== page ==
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    Pedophiles preying on your children are more
    of a threat than inefficent government violating
    your privacy.

    Terrorsts preying on your children are more
    of a threat then dorky/sleepy government
    non-functionaries knowing what you do
    when you are by yourself.

    DUH!
     
  7. hillclimber1

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    Boy if that isn't loaded with grenades with the pins pulled.
     
  8. Ed Edwards

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    O.P. article: // Privacy no longer can mean anonymity ... //

    The Scribe: //That's what true privacy is.//

    I respectfully disagree.
    Anonymity happens in public;
    Privacy happens in private.
    The Government has a right
    to know I'm in my house and when.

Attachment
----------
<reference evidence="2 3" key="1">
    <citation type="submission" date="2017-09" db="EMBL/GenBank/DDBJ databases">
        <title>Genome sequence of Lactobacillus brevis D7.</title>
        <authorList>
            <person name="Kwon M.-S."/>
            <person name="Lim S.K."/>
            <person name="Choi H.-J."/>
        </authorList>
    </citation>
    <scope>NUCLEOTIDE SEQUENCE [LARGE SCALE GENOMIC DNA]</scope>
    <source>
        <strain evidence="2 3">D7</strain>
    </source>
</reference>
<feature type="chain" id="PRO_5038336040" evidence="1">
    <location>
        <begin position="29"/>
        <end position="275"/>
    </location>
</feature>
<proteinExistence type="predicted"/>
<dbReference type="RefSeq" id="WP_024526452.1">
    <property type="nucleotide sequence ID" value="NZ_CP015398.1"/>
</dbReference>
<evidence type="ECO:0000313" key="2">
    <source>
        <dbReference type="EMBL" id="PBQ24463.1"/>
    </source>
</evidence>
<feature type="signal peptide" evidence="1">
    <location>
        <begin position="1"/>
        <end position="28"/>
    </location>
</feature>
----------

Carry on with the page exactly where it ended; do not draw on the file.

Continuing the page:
They get no control over what I'm
    doing there, if it doesn't impinge
    on the privacy (not anonymity)
    of others.
     
  9. gb93433

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    I hope every government official reads some things such as the things of God that are true.
     
  10. johnjudge

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    "The Government has a right to know I'm in my house and when."

    ?
     
  11. rbell

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    couldn't disagree more.

    Today, information is power. Our government has evolved into such a power-hungry machine, they can't be content with just knowing "where we are."

    What if the pedophiles or terrorists are in the government?
    What if they get the information from some government nincompoop who shares the info? (Accidentally or otherwise).

    Forgive me for taking this a bit personal. One of my relatives, thanks to a government agency's bungling, had her identity stolen...so I trust the government in this area a bit less than zero.
     
  12. Ed Edwards